May colleague Chip Bell tells me that when he was a youth growing up on a Georgia dairy farm, one of his chores was to herd the cattle in the evening. In order to be successful at this task, he had to learn bifocal vision, that is, he had to acquire the capacity to monitor each and every one of the cattle when in the midst of them while simultaneously looking ahead to where he needed to move them next.
The young farmboy can teach us a lot. Management gurus tout the importance of vision for leadership, and one cannot argue with that. But vision as it's usually presented - unidimensional, static, overgeneralized - is not enough. In order to really help the organization meet today's business requirements and prepare for tomorrow's, vision must be pragmatically and unabashedly bifocal: it must simultaneously paint a picture of the opportunities today and the "best bets" of tomorrow - and, when push comes to shove, it must prioritize the latter. To meet responsibilities to today's customers and investors, the leader with bifocal vision must insist that today's products and processes be continually improved and perfected. At the same time, in order to successfully prepare for the responsibilities to tomorrow's customers and investors, the leader must insist that the company pursue the development of tomorrow's products and processes. The latter charge not only means investing in riskier ventures that draw budget away from entrenched procedures and so-called cash cow outputs, but it often means letting go, even destroying, the status quo in pursuit of the new.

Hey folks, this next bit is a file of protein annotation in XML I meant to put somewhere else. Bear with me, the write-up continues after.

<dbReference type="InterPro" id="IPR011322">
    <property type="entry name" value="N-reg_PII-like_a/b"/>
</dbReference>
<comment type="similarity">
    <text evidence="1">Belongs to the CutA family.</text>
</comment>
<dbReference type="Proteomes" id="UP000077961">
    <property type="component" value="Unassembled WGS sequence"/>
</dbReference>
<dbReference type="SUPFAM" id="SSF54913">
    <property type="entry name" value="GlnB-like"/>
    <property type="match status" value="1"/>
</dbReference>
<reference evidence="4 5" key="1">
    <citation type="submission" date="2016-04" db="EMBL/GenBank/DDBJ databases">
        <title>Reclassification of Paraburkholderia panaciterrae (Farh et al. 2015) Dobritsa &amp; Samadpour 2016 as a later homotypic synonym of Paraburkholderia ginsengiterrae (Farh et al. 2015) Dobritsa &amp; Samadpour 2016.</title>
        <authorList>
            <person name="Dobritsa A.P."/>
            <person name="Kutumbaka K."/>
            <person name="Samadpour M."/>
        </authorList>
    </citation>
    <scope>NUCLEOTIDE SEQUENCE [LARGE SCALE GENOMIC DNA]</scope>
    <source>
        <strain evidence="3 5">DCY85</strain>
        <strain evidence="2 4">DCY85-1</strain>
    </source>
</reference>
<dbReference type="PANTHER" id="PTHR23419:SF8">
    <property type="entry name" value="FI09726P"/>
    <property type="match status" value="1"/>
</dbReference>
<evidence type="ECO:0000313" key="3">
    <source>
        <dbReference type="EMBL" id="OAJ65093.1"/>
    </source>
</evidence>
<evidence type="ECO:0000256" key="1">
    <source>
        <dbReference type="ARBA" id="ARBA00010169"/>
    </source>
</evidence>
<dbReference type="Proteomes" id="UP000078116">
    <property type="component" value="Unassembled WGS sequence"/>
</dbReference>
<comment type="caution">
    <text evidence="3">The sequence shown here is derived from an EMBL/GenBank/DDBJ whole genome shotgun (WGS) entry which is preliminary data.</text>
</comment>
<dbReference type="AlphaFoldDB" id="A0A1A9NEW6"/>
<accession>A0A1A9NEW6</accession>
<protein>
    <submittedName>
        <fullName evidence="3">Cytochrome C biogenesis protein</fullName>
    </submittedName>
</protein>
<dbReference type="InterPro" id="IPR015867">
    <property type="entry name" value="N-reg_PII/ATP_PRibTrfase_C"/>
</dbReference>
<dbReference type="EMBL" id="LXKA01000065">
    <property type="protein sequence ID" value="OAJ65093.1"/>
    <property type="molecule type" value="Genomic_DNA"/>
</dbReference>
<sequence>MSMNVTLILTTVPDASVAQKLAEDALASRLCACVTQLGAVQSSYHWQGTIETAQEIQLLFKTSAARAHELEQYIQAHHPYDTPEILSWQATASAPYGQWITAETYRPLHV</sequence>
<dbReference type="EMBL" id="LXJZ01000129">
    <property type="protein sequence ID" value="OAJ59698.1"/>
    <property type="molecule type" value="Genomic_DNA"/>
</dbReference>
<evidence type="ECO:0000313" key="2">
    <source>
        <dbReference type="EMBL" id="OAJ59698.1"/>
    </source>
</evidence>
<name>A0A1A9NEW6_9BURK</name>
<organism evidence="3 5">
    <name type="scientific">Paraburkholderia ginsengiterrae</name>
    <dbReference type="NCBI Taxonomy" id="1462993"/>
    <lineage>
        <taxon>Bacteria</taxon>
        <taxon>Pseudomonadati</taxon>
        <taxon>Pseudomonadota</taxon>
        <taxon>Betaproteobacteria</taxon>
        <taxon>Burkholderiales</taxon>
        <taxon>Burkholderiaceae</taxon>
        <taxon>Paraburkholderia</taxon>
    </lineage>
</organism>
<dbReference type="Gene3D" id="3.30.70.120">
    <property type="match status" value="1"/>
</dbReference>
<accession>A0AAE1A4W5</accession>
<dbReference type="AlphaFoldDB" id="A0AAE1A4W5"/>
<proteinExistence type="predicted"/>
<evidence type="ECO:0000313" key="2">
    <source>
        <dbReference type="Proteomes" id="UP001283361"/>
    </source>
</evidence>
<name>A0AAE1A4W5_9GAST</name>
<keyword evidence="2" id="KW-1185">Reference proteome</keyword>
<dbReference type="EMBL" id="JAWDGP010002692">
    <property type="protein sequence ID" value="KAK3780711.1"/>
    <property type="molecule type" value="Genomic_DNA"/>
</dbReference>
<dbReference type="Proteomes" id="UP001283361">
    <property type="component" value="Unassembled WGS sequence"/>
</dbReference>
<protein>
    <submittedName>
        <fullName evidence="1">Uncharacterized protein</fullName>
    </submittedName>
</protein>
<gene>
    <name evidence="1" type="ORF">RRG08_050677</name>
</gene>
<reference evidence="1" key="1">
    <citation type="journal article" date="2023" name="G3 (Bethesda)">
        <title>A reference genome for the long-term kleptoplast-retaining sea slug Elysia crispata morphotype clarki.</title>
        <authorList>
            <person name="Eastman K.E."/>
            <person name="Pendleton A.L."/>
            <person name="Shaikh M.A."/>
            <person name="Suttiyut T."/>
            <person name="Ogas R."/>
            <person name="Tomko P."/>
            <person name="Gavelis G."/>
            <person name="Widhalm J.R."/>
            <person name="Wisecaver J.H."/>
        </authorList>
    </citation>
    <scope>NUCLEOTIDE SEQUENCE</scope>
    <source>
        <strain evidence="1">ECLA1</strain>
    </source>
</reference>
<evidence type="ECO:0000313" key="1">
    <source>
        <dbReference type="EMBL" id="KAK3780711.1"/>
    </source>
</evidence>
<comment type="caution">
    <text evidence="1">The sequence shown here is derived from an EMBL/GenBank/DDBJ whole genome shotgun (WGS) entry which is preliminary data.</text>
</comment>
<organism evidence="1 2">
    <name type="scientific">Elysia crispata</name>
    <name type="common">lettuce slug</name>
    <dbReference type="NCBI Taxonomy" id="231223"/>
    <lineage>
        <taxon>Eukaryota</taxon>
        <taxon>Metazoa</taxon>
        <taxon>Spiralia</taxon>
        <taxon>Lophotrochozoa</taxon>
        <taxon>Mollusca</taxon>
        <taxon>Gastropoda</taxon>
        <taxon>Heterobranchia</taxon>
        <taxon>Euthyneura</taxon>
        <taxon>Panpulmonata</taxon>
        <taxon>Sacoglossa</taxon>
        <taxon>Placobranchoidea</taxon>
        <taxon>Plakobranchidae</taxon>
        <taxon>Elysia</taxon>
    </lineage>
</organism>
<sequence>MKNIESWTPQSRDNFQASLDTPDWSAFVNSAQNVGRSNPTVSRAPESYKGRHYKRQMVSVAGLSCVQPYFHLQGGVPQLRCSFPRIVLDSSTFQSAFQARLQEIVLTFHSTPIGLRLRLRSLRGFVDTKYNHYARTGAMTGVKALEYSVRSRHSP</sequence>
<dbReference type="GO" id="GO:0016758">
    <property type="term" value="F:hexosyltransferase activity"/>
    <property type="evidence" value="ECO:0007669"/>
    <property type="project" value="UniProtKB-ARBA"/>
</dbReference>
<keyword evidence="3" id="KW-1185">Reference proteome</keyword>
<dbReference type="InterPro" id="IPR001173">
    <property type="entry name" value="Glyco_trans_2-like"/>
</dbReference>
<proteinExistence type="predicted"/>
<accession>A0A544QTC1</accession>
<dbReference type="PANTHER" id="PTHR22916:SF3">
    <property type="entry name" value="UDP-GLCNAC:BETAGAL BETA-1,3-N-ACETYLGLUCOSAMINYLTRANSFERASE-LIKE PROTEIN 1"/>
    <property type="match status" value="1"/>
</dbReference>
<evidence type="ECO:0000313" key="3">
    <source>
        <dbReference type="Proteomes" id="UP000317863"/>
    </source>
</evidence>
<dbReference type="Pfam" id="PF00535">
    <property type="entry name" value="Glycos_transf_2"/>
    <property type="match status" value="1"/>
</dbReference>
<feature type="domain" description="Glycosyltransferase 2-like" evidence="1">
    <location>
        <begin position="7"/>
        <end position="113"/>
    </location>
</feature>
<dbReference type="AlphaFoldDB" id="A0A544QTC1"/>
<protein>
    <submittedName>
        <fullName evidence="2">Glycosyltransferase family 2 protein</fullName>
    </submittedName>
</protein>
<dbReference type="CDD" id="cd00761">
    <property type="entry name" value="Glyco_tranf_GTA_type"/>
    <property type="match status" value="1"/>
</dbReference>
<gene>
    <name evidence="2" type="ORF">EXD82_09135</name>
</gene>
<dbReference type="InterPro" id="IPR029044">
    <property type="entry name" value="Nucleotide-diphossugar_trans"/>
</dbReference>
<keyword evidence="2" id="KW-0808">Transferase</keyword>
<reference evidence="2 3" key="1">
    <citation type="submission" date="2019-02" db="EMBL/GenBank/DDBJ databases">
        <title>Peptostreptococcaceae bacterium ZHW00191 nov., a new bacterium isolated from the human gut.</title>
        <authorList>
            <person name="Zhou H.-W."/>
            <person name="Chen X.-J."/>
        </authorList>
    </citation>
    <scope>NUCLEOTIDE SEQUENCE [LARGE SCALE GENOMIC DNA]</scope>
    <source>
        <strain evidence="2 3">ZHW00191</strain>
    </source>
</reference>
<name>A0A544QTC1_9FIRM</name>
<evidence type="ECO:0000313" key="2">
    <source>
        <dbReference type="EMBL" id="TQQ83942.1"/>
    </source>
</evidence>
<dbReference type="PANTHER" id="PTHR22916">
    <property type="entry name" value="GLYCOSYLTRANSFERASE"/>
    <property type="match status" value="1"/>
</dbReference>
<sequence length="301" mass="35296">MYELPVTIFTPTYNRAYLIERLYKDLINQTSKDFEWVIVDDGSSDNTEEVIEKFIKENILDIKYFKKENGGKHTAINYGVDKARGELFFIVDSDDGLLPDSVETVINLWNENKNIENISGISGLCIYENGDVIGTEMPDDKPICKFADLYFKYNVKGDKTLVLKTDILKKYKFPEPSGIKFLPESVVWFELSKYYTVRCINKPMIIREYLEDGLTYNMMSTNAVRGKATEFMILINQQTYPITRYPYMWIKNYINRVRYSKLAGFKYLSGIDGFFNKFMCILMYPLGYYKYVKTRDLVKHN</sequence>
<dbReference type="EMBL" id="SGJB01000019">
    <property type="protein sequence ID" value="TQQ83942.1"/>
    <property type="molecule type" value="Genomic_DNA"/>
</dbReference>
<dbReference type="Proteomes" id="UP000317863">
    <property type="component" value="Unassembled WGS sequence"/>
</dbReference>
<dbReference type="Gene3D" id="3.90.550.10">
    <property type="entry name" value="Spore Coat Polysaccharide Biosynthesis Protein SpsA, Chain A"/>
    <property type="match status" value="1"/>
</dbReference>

It all sounds paradoxical, but in fact the symptoms of bifocal vision seem to be demonstrated in a number of successful companies. Consider Microsoft. This $4.6 billion company has a higher stock market value than Caterpillar, Gillette, Time Warner, Texaco, Boeing and BankAmerica, even though Microsoft's sales and physical assets are a fraction of these companies.' Notwithstanding the recent antitrust consent decree that Microsoft signed with the Jjustice Department, bullish investors still anticipate that Microsoft's earnings potential in the future will be brighter than that of the above companies. This is in large part due to the fact that Microsoft creatively and relentlessly replaces, even cannibalizes, its successful offerings with new products and features that tomorrow's market will most likely gobble up.
Likewise, the investment community knows that in Microsoft's judicious joint ventures with companies in the entertainment, telecommunications and education industries, the company is positioning itself for tomorrow's breakthrough technologies and market demands.
Yes, Microsoft's attention to cost-efficiency, continuous improvement and zero defects represents one necessary leg of bifocal vision. But its top priority is to rapidly shift gears within the framework of its expertise so as to pounce on the opportunities of the future. Hence the creation of a new consumer division which has already pumped out a plethora of educational games and CD-ROM titles. Hence the acceleration of development cycles for ground-breaking products like Chicago, a system that creatively combines DOS and Windows and has a projected $1 billion in 1995 revenues.
Bifocal vision is also reflected in the strategic movements of other companies. Walt Disney continually invests in improving its flagship theme parks, and, despite the EuroDisney disappointment, the company is planning to build new and better theme parks, both domestically and abroad. Simultaneously, the company is relentlessly broadening its presence in software, movies and video entertainment, arenas that Disney executives expect will offer the greatest opportunities tomorrow. Likewise, AT&T aggressively expands and markets its traditional long-distance lines, but with its acquisitions of NCR and McCaw Cellular, the company seeks to marry computer strength with the explosive growth in wireless communications in order to create new personalized services of voice and image, many of which have not even been conceptualized yet. …